Producer Bruna Papandrea Didn’t See A Space For Women In Hollywood, So She Created One Herself

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Women in TV and movies have long been relegated to one-dimensional "wife" or "mom" roles, but in recent years, that's finally started to change. According to a recent report from media research agency Shift7, female-led films consistently outperformed male-led movies at the box office from 2014 to 2017. One woman who's contributed to this milestone is producer Bruna Papandrea, who's worked on highly acclaimed, female-fronted projects including Wild, Gone Girl, Big Little Lies, and The Nightingale. And while the subject matter of these efforts vary, there's always one connecting thread: they all make space for women to be seen and heard.

Having grown up in government housing in Elizabeth, South Australia, Papandrea's single mother had to work multiple jobs to support her and her three other siblings — an upbringing that could have discouraged her, but in actuality did the opposite. "Weirdly, there was no pressure put on me and no expectations, which in a way was incredibly liberating because it meant I could grow to be whoever I wanted to be," Papandrea tells Bustle. "In my case, I was so driven to fly."

Now, she's helping others to fly, too. "Because I came from a very, very poor land and grew up with very little, I really have made a personal pledge in my life to try and help women from low socioeconomic circumstances and socioeconomic diversity access different businesses," Papandrea says. "One of the things I'm keen to do is to get women and people of color behind the camera in any way."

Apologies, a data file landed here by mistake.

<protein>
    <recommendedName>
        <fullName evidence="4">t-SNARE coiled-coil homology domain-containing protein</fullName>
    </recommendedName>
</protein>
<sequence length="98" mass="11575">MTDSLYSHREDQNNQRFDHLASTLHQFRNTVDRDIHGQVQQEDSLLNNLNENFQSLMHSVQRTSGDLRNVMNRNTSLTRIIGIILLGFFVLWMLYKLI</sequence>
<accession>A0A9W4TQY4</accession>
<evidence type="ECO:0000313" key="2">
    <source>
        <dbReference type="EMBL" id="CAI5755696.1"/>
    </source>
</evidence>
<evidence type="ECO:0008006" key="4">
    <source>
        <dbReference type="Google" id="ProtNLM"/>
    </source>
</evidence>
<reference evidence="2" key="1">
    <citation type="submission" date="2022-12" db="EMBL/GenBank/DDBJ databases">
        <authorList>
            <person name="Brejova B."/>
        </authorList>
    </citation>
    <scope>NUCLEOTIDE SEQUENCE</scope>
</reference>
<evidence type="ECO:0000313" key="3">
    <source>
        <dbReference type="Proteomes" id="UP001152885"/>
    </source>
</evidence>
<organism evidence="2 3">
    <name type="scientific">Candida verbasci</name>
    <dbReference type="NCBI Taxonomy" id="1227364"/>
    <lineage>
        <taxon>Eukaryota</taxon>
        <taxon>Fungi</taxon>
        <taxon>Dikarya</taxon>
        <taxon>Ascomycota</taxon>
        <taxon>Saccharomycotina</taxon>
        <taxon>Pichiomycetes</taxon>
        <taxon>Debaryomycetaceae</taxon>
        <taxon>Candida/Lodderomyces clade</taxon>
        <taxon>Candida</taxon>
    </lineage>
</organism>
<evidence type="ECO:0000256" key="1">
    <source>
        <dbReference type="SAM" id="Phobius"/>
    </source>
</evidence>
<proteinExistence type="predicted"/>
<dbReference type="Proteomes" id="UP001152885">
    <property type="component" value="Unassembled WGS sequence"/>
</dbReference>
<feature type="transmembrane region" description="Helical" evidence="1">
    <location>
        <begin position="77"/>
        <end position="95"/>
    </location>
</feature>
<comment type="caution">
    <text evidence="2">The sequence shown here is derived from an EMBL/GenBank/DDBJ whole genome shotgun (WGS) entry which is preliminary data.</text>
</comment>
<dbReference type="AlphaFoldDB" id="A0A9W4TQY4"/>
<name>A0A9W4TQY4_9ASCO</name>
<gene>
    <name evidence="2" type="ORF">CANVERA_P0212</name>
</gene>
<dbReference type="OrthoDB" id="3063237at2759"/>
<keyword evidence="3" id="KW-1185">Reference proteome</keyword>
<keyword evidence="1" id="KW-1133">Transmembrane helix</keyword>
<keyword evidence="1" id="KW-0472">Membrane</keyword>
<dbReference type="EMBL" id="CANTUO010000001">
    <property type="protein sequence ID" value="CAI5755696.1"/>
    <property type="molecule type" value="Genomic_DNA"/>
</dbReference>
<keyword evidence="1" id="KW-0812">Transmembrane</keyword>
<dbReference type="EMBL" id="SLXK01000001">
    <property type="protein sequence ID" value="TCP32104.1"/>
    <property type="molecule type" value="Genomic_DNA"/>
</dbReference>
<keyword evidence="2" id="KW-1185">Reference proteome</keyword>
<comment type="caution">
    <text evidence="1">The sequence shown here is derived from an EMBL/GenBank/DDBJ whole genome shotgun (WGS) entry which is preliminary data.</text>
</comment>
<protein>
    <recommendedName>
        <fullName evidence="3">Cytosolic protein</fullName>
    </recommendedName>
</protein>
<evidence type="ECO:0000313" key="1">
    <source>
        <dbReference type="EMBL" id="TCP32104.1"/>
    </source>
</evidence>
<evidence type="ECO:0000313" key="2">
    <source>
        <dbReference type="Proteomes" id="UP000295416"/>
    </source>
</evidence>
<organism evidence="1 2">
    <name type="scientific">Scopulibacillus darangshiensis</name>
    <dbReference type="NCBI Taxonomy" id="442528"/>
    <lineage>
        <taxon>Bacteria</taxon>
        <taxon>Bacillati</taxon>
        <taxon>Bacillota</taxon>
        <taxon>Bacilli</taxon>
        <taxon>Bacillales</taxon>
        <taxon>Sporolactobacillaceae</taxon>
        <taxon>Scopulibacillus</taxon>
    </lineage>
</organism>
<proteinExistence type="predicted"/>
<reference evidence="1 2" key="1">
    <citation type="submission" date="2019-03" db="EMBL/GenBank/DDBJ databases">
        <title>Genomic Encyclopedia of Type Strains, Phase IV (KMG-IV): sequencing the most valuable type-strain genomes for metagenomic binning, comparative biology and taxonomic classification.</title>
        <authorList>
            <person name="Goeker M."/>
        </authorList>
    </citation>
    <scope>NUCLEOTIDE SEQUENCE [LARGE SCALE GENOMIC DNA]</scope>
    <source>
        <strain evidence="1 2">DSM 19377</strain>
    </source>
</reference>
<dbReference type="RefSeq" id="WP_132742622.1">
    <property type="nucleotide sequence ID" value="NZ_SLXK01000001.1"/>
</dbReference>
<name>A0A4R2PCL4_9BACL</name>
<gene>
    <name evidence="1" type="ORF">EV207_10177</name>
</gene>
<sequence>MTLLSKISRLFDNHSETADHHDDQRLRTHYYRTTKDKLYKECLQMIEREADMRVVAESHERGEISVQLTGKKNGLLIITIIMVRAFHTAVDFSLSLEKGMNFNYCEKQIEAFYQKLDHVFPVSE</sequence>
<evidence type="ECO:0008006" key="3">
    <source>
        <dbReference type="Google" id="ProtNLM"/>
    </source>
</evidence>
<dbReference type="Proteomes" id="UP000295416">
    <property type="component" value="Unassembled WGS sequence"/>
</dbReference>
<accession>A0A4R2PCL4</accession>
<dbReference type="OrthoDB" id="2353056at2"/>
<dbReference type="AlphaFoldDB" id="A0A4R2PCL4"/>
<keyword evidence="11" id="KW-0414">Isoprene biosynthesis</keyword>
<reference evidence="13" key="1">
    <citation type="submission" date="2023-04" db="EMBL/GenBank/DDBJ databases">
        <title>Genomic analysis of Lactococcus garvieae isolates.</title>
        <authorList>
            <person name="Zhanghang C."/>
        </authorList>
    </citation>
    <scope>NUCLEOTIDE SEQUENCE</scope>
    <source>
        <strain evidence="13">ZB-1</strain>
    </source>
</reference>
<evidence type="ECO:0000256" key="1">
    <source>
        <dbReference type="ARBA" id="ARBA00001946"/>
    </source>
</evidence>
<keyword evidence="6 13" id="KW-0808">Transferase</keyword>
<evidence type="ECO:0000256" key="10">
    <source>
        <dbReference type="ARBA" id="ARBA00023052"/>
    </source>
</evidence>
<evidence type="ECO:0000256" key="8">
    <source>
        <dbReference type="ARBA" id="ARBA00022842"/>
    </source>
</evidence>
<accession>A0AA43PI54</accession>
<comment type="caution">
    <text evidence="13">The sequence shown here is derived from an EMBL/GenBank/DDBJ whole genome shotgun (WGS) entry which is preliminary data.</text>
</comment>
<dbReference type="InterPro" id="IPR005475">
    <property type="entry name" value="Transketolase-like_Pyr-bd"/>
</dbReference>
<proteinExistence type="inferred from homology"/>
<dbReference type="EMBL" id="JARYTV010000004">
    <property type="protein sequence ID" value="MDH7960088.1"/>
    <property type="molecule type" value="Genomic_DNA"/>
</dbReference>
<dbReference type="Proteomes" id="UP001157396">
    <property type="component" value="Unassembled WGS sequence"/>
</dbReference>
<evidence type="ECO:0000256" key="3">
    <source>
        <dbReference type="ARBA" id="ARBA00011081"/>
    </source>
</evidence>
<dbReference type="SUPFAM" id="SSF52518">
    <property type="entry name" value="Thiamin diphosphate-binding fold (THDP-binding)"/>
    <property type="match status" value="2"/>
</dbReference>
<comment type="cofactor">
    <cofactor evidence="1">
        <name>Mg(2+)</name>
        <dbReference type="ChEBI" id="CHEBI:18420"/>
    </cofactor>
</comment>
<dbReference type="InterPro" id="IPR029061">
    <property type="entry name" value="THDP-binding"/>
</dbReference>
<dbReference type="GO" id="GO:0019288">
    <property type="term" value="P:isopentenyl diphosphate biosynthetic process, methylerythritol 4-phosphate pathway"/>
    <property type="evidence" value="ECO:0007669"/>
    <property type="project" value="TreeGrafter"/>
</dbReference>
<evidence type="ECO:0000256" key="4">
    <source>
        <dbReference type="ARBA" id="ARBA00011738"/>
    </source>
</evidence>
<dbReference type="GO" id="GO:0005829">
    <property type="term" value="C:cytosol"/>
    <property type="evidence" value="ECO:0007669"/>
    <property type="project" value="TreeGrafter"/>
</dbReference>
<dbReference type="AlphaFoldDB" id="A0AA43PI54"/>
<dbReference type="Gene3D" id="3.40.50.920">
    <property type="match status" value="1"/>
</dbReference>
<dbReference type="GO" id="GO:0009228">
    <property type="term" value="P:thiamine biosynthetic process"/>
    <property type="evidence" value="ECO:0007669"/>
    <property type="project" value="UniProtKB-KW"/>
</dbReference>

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To work toward that goal, Papandrea started the production company Pacific Standard with Reese Witherspoon in 2012. Together, they created starring vehicles for Witherspoon in Wild, which follows a woman's journey into the wilderness to mourn the death of her mother and rediscover herself; Hot Pursuit, a cop comedy that Papandrea told Produced By magazine came from a desire to work with Sofía Vergara and recognize more Latina women onscreen; and Big Little Lies, the critically acclaimed series about a group of suburban moms who band together in the face of violence and abuse.

In 2016, Papandrea left Pacific Standard to pursue other ventures, but she has carried on her mission with Made Up Stories — a development, production, and finance company she founded in January 2017. Just as with Pacific Standard, Papandrea has continued to feature female stories and adapt female-written books, as well as champion female filmmakers. Some of Made Up Stories' upcoming projects include the "genre-bending" zombie comedy Little Monsters, starring Lupita Nyong'o; The Undoing, an HBO miniseries with Nicole Kidman that will be directed by Bird Box's Susanne Bier; and the newly announced Netflix series Pieces of Her from the all-female production team of Papandrea, Lesli Linka Glatter (Homeland), and Charlotte Stoudt (House of Cards).

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But Papandrea is also committed to inclusivity in less-acknowledged aspects of the industry, from advocating to hire women to lead a movie's transportation team and serve as gaffers on set to ensuring the projects she works on are marketed to all genders, not just whoever execs think they're made for. "All of these decisions are very conscious decisions that you need to make to try and shift the paradigm," Papandrea says. "Just because we have women at the center of our stories doesn't mean that we're just making content for women. We're making content for everyone and we shouldn't limit ourselves in that way."

Furthermore, she's in the process of creating a foundation through Made Up Stories that will give young women from low socioeconomic and diverse backgrounds access to business opportunities and support, per Australia Unlimited. This last endeavor is particularly important to Papandrea, who says, "The thing that I most would be proud of at the end of my life is to have made a difference in access to women who wouldn't have potentially had it otherwise."

Whether securing places for women in front of or behind the camera, Papandrea is well on her way to meeting that goal. She's not just asking to give women more space to tell their stories in Hollywood, she's making it happen herself.